In Brookline, Mass., the hometown of Michael Dukakis, John F. Kennedy, and liberals of all persuasions, the owners of Brookline Booksmith, a local institution, are scrambling. They only ordered six copies of Republican Sen. Scott Brown’s new memoir, due out on Tuesday. With word that the memoir contains revelations about the future senator suffering sexual abuse as a child, the bookseller knows that interest in the politician’s memoir is likely to exceed its current supply.
The book, titled Against All Odds, is the first time Brown has told the story. During the campaign, the former state senator and underdog candidate did open up about the abuse that he suffered at the hands of a series of abusive stepfathers. In an interview with 60 Minutes, to be aired Sunday, Brown describes his encounter with a camp counselor.
“He said that if you tell anybody I’ll kill you. You know, I’ll make sure no believes you,” Brown says. “I can remember how he looked, every inch of him: his long sandy, light brown hair; his long, full mustache; the beads he wore; the tie-dyed T-shirts and the cutoff jeans, which gave him the look of a hippie,’’ Brown writes in the book, according to a copy obtained by The Boston Globe.
That Brown decided to write a memoir which reveals such details from his personal life is unusual. For one, the political memoir as it is currently practiced tends to be a self-serving white paper with sanitized, white-picket fence accounts of the author’s life. The early leaks suggest that this is a very different kind of book, at least in its most attention-grabbing places, one with the potential to humanize a public official.
“For those of us who know Scott, the fact he had a difficult upbringing, that he came from a broken home, and that he had run-ins with the law, is not surprising,” Eric Fehnstrom, a Brown adviser, wrote in an email. “But this is the first time we've learned about the extent of the physical and emotional abuse, and I think the fact he triumphed over it all is remarkable.”
Victims of childhood abuse have already begun to come forward to praise Brown’s bravery.
While the book is generating attention for avoiding the tropes of normal political clunkers, the publication nonetheless does serve a very political purpose for Brown. It marks the start of Brown’s next campaign, one likely to cost the Republican upward of $25 million. Brown intends to use the book as a campaign prop, presenting it as a gift to donors and volunteers. A book tour will take Brown throughout Massachusetts during the early spring. It will also deliver him to places where voters are scarce but donor money flows. Next week, Brown will fly to Dallas and crisscross the country, stopping in California and Florida. Naturally, Brown will visit the Ronald Reagan Presidential Library in Simi Valley. ( Brown has promised that he won’t miss any votes while he’s out of pocket.) “Scott Brown was always going for a more national audience,” says Mary Anne Marsh, a Boston Democratic consultant.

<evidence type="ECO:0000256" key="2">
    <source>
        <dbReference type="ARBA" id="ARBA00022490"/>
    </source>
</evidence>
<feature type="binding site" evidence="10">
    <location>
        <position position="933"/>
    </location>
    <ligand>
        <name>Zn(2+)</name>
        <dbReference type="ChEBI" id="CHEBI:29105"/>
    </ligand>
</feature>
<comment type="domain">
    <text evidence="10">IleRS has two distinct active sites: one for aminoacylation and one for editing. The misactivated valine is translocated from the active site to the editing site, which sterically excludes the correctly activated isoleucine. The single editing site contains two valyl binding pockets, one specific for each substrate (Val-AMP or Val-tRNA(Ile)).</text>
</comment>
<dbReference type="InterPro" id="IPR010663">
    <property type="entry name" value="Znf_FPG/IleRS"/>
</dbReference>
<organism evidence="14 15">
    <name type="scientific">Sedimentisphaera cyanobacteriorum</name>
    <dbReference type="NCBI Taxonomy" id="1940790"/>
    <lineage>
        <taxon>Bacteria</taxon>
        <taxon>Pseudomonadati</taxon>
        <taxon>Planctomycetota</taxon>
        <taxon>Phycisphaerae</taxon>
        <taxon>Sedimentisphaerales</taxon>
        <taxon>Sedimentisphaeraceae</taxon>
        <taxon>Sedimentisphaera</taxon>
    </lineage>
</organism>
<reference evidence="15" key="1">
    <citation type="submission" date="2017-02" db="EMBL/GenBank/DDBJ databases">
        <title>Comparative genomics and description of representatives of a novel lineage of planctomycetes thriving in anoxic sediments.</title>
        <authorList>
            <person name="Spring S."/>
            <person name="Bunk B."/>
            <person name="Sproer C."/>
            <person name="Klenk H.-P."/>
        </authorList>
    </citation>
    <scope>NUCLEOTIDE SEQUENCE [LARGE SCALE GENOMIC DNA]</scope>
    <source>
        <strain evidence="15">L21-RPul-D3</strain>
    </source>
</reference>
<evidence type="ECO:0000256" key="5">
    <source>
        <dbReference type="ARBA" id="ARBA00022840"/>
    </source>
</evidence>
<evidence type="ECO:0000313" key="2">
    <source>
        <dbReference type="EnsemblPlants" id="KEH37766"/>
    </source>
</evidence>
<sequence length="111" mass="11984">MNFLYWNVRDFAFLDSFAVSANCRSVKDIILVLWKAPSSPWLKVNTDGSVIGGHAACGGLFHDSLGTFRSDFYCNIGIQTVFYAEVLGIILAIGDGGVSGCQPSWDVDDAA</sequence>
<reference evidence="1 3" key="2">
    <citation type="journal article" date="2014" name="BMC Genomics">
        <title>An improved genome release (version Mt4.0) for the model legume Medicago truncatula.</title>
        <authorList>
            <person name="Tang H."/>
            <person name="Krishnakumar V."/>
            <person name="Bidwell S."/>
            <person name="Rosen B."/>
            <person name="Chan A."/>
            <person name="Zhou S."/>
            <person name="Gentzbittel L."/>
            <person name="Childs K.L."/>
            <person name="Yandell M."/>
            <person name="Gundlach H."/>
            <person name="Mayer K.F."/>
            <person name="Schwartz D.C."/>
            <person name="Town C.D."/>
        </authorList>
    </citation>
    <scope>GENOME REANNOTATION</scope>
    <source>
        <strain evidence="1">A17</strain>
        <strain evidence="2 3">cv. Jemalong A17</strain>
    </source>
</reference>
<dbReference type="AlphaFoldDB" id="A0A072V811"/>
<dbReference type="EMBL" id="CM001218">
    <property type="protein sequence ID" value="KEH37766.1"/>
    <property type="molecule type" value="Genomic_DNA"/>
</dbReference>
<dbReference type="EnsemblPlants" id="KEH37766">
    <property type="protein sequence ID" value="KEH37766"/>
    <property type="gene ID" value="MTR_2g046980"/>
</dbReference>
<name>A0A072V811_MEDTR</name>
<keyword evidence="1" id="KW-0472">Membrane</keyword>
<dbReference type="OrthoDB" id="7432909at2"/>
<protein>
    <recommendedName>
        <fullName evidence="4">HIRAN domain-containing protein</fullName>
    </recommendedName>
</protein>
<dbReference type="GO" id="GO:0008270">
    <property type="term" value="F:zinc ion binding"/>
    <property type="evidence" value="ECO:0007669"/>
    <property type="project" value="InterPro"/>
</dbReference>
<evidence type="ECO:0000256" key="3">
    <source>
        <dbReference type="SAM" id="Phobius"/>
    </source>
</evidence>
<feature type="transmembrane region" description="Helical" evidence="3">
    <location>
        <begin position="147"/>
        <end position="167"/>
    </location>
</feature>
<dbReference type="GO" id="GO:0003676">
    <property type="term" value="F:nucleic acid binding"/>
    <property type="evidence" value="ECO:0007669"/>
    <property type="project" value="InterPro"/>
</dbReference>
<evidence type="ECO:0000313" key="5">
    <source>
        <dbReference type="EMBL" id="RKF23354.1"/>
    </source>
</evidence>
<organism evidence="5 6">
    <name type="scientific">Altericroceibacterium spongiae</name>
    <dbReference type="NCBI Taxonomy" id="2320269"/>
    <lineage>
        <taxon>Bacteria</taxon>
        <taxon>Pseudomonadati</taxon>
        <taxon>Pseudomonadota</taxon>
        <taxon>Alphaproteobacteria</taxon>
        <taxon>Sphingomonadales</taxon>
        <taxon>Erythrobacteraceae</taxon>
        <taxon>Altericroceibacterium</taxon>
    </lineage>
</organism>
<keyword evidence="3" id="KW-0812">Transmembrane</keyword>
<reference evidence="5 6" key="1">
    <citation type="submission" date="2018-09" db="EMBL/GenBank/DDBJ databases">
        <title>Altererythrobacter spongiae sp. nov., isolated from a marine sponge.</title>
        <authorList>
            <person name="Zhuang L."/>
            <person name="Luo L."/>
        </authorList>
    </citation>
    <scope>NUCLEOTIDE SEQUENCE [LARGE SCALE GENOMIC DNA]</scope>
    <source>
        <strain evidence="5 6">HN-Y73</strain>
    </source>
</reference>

After 60 Minutes, Brown will couch-surf the cable and network chat shows, making an appearance on the Early Show (where daughter Ayla is a contributor) and every other prominent morning and primetime perch. All the face-time is a change of course for a politician who has done very few interviews with national outlets since his election a year ago. Democrats in Massachusetts snicker about Brown becoming Sharron Angle in pants, a male version of the Nevada candidate who was seen routinely running from cameras during the 2010 campaign.
The 41st senator is not the only Massachusetts politician stumping for a book this spring. Democratic Gov. Deval Patrick has a memoir— A Reason to Believe—heading for bookshelves in April. His story, too, is one of overcoming adversity. Patrick’s recent meetings with top Obama adviser David Axelrod and Tim Kaine, the DNC chair, have loosened speculation that Patrick is on the move. Obama and Patrick are old allies; they share similar biographies and much of the same brain trust. While the governor has denied any interest in challenging Brown in 2012, he would give the White House and the Democrats one of its best chances at turning a red seat blue, if he did run.
Brown had been a senator for only weeks when it was reported that he was seeking a seven-figure book deal. And while Brown captivated a national audience, as the former male model cunning enough to cadge Kennedy’s old seat, it wasn’t clear what kind of story he had to tell.
“I remember thinking, ‘Huh, that is a boring book,’” says D.C. literary agent Gail Ross. Now Ross has changed her mind.
“It makes him into a more complex person,” she says, “More interesting, more sympathetic perhaps. We all like to know that politicians are real people, too.”
Samuel P. Jacobs is a staff reporter at The Daily Beast. He has also written for The Boston Globe, The New York Observer, and The New Republic Online.